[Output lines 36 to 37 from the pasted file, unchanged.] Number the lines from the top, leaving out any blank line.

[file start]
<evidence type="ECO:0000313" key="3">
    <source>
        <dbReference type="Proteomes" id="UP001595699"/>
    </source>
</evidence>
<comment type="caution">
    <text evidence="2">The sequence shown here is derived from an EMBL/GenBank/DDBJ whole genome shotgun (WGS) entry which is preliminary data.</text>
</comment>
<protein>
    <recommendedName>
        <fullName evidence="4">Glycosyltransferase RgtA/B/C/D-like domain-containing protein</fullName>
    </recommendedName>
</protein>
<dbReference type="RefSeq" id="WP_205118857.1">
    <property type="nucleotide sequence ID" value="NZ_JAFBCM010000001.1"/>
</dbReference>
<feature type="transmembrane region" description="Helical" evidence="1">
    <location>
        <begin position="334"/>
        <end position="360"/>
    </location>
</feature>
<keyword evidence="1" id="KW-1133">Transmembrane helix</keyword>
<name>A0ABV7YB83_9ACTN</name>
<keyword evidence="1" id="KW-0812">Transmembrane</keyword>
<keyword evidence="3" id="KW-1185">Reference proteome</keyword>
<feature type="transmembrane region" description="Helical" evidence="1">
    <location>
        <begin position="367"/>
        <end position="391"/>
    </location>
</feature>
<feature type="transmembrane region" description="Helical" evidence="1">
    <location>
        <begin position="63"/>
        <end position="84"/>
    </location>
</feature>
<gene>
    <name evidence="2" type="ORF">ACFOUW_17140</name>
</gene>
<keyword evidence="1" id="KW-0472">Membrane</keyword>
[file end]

        <end position="84"/>
    </location>